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O-Zone: Still the one

JACKSONVILLE – Let's get to it …

Tom from Jacksonville

John, I seem to remember before the draft that there were more than a few "experts" who stated that you could take a blanket and throw it over the Top 10 players in the draft and there would not be a definitive No. 1. Suddenly, the Jaguars screwed up royally taking Travon Walker with No. 1. I am more than a little confused. Help me, please!!!!

We're about ready to move on from the daily Travon Walker-Aidan Hutchinson debate here in the O-Zone, but I suppose this will linger in many circles at least until the regular season – and probably well beyond that. But your point is correct – that the consensus leading to the 2022 NFL Draft was there was no consensus about the No. 1 overall selection, and that one of any number of players could be the selection. There also was plenty of pre-draft angst surrounding Hutchinson, primarily because he had no sacks for Michigan in a nationally televised playoff loss to Georgia. When the Jaguars selected Walker – even before the selection, really – that angst suddenly switched to selecting a player who wasn't a big sack guy in college. I get it. Walker has some risk to him. And the consensus was that Hutchinson was the safest selection at No. 1. But remember: He was the safest selection from a group that all carried some real risk. The perception since the draft seems to be that the Jaguars passed on a rock-solid, can't miss player to take a player who carries significantly more risk than the other top players. That's simply not the case and is being waaaay overblown.

Levi from Bedford, IN

In response to a question about Jags' draft grades, you said many analysts didn't think the Jags filled many needs. Well, we used the three out of our first four picks on linebackers, so ... Yeah, I tend to agree we could have filled more spots. Very confusing. I also really, really don't like the fact that we drafted a guy No. 1 overall and we're not going to send him after the quarterback every play, citing "versatility." No. 1 overall picks need to sack the quarterback as much as possible, don't you agree?

A No. 1 overall selection needs to be a great player who makes your team a lot better. And yes … as an outside linebacker, ideally that player will be a huge sack guy. But if you're selecting No. 1, you take the player in whom you believe the most. The Jaguars believe Walker will be better than Hutchinson. They didn't want to take a player when they believed a better one was on the board, and yes … they believed Walker was better enough to merit the selection. To act otherwise is illogical.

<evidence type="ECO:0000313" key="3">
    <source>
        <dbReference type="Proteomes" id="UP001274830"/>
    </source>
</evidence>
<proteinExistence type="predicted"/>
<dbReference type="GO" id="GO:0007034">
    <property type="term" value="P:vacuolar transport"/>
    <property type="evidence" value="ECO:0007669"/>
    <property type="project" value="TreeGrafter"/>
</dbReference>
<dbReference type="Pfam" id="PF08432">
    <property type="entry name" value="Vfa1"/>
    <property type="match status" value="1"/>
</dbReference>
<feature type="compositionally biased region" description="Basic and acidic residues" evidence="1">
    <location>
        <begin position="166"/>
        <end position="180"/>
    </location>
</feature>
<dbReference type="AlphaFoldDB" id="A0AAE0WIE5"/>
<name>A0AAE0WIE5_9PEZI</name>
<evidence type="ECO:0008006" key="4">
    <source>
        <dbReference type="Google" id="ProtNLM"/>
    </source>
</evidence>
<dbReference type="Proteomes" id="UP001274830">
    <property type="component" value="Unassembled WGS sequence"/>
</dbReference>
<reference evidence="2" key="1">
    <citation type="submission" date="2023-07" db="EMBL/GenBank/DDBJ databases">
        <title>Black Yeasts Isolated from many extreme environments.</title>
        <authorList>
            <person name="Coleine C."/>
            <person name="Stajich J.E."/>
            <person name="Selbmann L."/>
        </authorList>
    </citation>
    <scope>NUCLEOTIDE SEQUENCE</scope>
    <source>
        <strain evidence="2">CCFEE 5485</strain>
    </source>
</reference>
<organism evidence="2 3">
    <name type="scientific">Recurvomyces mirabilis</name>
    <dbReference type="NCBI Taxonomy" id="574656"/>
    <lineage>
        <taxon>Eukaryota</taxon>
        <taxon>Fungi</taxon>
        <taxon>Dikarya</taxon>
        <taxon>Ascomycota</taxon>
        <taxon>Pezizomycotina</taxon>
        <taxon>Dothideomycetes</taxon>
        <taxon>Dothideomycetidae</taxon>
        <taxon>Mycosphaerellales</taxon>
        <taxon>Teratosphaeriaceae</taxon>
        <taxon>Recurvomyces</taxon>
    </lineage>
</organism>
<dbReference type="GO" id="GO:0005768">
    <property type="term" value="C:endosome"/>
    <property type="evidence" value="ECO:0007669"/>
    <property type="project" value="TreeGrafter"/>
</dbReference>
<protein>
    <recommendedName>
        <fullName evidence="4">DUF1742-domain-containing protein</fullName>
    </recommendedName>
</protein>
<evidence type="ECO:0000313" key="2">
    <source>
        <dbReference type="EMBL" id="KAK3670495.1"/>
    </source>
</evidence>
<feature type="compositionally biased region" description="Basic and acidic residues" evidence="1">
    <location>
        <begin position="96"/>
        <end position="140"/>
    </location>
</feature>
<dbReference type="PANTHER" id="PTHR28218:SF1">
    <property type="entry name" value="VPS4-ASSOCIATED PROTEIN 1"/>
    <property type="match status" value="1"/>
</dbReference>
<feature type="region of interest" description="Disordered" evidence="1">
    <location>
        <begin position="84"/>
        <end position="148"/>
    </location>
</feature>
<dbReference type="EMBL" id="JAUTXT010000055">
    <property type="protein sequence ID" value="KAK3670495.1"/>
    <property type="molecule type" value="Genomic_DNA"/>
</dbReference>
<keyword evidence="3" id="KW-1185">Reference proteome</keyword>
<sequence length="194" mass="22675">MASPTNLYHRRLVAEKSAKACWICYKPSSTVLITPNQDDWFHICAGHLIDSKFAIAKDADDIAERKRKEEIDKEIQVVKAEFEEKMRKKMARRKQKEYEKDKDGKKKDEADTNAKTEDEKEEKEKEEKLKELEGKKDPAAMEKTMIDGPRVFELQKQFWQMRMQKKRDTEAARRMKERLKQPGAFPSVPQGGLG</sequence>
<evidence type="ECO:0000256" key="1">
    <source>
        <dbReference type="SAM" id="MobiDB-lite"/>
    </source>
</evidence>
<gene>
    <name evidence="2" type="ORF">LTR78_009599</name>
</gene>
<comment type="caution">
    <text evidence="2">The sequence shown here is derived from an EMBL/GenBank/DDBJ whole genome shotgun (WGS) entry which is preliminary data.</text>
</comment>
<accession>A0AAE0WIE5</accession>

Marcus from Jacksonville

Some say that the greatest addition to the Jaguars this year compared to last year is the subtraction of former Head Coach Urban Meyer. What do you say to that?

Such a scenario is not impossible.

Jason from North Pole, AK

At what point will you be able to watch Jaguars running back Travis Etienne Jr. practice and report back on it? I am anxious to know if he still looks fast out there.

Monday, May 23. That's the first day the on-field portion of the Jaguars' offseason program is open to the media.

Jonathan from Jax

Not bashing the Travon Walker pic. I have no idea how it's going to work out but the thought or rumor that the Detroit Lions were gonna take him is laughable. Actually, I don't care which team it is. This is basically the same recycled group of decision makers, league wide, that allowed Russell Wilson to go to the third round, picked several quarterback ahead of Aaron Rodgers and let the greatest of all time slip to the sixth round. It's also the reason every year there are undrafted free agents that outperform almost the entire draft. Most of those guys are a bunch of idiots and would not be successful in other businesses either. The Jaguars have just had more than their fair share of the moron decision makers ... so have the Lions for that matter. Actually, other than the Pittsburgh Steelers, New England Patriots and Green Bay Packers, the rest of the league is littered with repeat examples of bad scouting and decisions. I would have included the Seattle Seahawks of recent management, but they just lost their collective minds too. You always say it's a crapshoot in the draft.